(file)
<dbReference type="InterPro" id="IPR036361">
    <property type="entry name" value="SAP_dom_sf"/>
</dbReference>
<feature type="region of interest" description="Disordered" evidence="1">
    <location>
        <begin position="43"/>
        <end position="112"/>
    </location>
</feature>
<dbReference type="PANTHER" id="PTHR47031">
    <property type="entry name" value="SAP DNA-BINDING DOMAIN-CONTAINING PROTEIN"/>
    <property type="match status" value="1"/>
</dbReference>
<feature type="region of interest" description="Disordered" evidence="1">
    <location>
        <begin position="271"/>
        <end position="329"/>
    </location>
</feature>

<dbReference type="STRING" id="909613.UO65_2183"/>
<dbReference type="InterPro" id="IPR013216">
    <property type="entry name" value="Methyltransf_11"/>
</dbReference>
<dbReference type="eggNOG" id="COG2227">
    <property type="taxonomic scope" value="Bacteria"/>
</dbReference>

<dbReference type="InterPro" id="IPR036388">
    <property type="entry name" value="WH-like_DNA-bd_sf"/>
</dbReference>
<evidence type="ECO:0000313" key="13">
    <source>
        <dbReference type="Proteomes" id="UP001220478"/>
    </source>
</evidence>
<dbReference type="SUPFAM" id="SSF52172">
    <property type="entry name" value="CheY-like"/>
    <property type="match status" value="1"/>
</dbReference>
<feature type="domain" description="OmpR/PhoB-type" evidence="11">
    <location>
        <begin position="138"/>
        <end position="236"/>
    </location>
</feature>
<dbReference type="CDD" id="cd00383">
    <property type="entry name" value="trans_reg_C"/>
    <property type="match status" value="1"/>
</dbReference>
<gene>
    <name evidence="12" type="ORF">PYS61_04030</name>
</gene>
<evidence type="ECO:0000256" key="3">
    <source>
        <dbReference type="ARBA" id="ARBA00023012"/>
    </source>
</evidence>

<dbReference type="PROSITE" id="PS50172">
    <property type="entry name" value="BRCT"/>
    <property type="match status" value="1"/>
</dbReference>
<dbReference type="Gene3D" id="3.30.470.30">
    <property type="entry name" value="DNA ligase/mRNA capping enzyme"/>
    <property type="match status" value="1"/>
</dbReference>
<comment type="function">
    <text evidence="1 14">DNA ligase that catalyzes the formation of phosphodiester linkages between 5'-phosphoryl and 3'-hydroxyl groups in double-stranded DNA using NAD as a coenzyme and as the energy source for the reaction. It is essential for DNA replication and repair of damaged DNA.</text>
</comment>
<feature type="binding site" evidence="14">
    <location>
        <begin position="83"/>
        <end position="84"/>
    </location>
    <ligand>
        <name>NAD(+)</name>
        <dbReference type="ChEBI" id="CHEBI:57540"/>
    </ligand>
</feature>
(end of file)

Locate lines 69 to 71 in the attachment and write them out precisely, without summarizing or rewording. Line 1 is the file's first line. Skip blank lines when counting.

    <location>
        <begin position="83"/>
        <end position="84"/>